In my context “survival of the fittest” means “fit for purpose.” I believe, if our offering is “fit for purpose” and we continuously work at keeping it that way then there is no challenge of competition.

Q. How do you manage time to handle your personal life?

A. It was difficult at first to coordinate the initial set up of Saraii as I was based in Colorado, completing my final semester of GSSE. I had a great support system through my husband who has always been very supportive and takes care of the operational end of things. I feel lucky to have a husband who truly believes in what I do. He is the pillar I lean on and he encourages all that I do.

I have worked with my husband with his business Saaraketha Holdings for over four years and I am still a Director of his business too.

Therefore we have a great understanding in what we do, supporting each other in both our businesses. Balancing personal life and business has never been tough as we both live by the same philosophy. Prasanna runs his own social business focused on Sustainable Agriculture. I support him with business development aspects of his business Saaraketha and he helps me with the operations of Saraii. We compliment each other’s strengths and this has always been the key for us to enjoy what we do.

Q. What motivated you to venture into business on your own?

A. I have always been passionate about sustainability issues and intrigued to learn more about how we balance our pursuit of life in the context of the modern world we live in.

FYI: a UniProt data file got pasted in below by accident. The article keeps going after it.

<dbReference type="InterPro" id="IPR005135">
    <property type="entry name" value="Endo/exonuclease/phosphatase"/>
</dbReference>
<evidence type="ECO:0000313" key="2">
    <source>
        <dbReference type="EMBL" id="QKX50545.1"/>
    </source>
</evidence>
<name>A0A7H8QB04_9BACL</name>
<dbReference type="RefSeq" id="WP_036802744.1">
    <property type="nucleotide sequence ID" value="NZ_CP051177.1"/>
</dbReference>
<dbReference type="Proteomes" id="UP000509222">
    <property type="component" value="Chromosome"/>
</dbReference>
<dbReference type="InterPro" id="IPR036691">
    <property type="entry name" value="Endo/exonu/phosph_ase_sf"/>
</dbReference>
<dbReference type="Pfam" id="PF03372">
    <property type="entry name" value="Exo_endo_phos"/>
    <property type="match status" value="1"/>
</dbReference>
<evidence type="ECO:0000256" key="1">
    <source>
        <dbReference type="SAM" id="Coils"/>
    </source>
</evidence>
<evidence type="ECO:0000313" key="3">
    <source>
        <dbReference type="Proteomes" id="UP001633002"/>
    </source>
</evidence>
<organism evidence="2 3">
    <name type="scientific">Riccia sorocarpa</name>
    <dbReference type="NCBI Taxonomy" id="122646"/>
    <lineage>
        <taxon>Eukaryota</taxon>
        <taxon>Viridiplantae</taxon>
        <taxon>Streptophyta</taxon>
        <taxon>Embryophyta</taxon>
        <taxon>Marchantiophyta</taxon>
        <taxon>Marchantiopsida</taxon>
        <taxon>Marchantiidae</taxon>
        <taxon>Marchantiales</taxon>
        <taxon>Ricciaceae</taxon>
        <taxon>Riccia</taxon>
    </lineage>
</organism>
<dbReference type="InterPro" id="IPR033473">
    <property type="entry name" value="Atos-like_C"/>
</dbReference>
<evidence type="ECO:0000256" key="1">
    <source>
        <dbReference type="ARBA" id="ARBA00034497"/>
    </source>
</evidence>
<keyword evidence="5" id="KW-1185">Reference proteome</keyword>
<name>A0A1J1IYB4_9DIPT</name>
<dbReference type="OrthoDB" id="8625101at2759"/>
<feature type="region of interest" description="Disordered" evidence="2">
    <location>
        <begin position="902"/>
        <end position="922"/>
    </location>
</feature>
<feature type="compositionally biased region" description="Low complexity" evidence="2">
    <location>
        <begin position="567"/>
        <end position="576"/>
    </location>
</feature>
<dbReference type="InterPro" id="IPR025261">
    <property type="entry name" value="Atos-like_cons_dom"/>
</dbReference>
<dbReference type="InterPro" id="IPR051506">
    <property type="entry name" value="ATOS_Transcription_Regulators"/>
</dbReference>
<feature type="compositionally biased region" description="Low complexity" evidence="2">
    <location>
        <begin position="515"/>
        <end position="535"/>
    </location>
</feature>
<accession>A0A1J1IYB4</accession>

In 2010, I was awarded the Fulbright Scholarship and opted to read for a unique MBA programme at the Colorado State University in the USA, called Global, Social and Sustainable Enterprise (GSSE).

This programme encouraged us to set up a social business that was in line with the philosophy of the Triple Bottom Line . Saraii Village was a business that was conceptualized through this MBA to introduce a contemporary culture of responsible tourism to Sri Lanka, with the objective of taking advantage of the boom in tourism that the country was poised for, in the post 30 years of conflict. Being a woman in this industry or in any can be challenging, but how you face those challenges is what defines people.

Q. What example do you provide to others?

A. My advice to any woman in business is to follow your heart. If you believe enough in what you do and you want to make a change in the world, everyone of us has what it takes to make it happen.

As said by Mahatma Gandhi – “You must be the change you want to see in the world,” therefore we should never give up when the going gets tough.

Q. What is your specialty?

A. The strength of Saraii is the ability to put itself in the shoes of a customer. A feeling that helps us empathize what and how a customer would feel in a given setting; then interpret it and use it to communicate with the discerning audience that we target.

As a result our specialty is the ability to offer the customer a holistic experience that encapsulates the essence of all what Sri Lanka is about aligned to the frame of reference of the customer.

Q. What are your achievements in family life and business?